Wednesday, September 16, 2009

Thoughts on Method

You can do better than me.

Want to learn a language? Just do it! Seriously; there is no better way than just to hop in. If you are seeking, the right methods will fall into your lap. Those that suit you. Everyone learns differently. Speaking helps everyone though. There are translators who do pretty well translating but still miss the point sometimes because they never speak. Speaking style creeps into writing style; especially editorial style.


Good dictionary
Recorded Material
Recordable Media

Meetups --- go there armed with some earned skill first. It is not the place to learn so much as a place to pratice what you've learned and therefore grab more words. Words stick to more words like when you roll a small snowball and it grows when other snow sticks to it. Trust me on this.

What language do you want to learn? You don't have to have an excuse. Just wanting to is enough. I wouldn't discourage someone from learning Ojibwe or French. There are some 7000 languages in this world. Materials are out there for a great many. Perhaps you'd like to go where nobody except natives have trod. A language without a textbook? Why not?

Well funded libraries have foreign language materials and foreign books and novels free for the borrowing. I've even seen Pimsleur and Rosetta Stone stuff there. It is amazing, really.
One library I am a member of had all of Rosetta Stone's materials free online for their members. Crazy!

The Linguists

I stumbled upon the other day. You should go there. They had a movie there called The Linguists. These people go all over the world and document languages that are near extinction. I mean very near. They showcased an aboriginal Taiwanese language with only five speakers remaining. So sad to see languages disappear. Then they were off to Siberia to catalog yet another with only a handful of speakers and then off to document a Native American language that has one speaker left who speaks to himself so that he does not forget it. They showed efforts involved to bring this language and others back to life. I thought it was fascinating and you might also.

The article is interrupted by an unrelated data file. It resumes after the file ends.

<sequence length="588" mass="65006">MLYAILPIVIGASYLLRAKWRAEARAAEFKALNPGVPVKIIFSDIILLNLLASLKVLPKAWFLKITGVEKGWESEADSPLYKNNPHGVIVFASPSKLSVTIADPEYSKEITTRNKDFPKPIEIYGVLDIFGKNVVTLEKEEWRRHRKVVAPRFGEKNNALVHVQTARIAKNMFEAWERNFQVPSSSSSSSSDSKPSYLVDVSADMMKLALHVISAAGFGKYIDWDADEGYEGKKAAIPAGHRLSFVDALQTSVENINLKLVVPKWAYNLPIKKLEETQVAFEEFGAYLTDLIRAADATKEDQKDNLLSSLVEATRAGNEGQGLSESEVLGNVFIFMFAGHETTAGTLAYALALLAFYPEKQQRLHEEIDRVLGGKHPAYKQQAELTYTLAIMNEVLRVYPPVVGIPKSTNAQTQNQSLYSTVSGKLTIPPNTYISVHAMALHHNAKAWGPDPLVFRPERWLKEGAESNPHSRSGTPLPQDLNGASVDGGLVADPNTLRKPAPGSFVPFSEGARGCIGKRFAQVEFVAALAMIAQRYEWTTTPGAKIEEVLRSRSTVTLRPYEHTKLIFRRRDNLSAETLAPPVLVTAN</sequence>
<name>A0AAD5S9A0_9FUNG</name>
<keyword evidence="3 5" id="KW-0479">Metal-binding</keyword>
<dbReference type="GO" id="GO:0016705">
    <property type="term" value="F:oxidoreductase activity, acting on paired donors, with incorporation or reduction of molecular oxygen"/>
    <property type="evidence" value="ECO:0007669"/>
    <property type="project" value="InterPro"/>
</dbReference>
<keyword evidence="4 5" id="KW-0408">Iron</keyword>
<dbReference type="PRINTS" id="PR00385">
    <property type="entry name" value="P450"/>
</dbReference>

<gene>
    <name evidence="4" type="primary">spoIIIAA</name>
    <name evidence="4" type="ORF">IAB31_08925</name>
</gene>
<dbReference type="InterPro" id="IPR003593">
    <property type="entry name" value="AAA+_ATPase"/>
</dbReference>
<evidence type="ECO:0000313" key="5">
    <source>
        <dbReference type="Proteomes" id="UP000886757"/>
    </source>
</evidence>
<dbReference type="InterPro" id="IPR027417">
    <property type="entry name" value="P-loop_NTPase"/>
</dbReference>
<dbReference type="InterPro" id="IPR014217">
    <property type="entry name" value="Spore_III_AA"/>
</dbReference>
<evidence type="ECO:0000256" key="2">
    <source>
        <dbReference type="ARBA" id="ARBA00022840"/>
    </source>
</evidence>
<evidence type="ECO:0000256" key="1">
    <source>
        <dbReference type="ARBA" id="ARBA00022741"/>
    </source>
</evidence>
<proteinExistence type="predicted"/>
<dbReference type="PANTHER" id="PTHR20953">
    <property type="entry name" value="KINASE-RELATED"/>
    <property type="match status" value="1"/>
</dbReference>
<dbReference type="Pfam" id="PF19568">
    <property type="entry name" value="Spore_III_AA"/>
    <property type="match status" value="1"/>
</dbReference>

Speaking of "stumbled upon", there is a site called "StumbleUpon". StumbleUpon, brings up random websites based upon your likes and interests. Be careful because you can find yourself losing track of time here. I have found some useful items there such as hasslebot which will email you and remind you to do something like study or whatever you set it to remind you. Give it a try if you haven't already.

Currently I'm really trying to study French. I'm watching French movies on Netflix, watching French news on I'd recommend you combine the two in the language of your choice.

I hope you are practicing speaking your newfound language every day.

Friday, September 11, 2009

1. Pronunciation 2. Japanese Verb Conjugating Mnemonics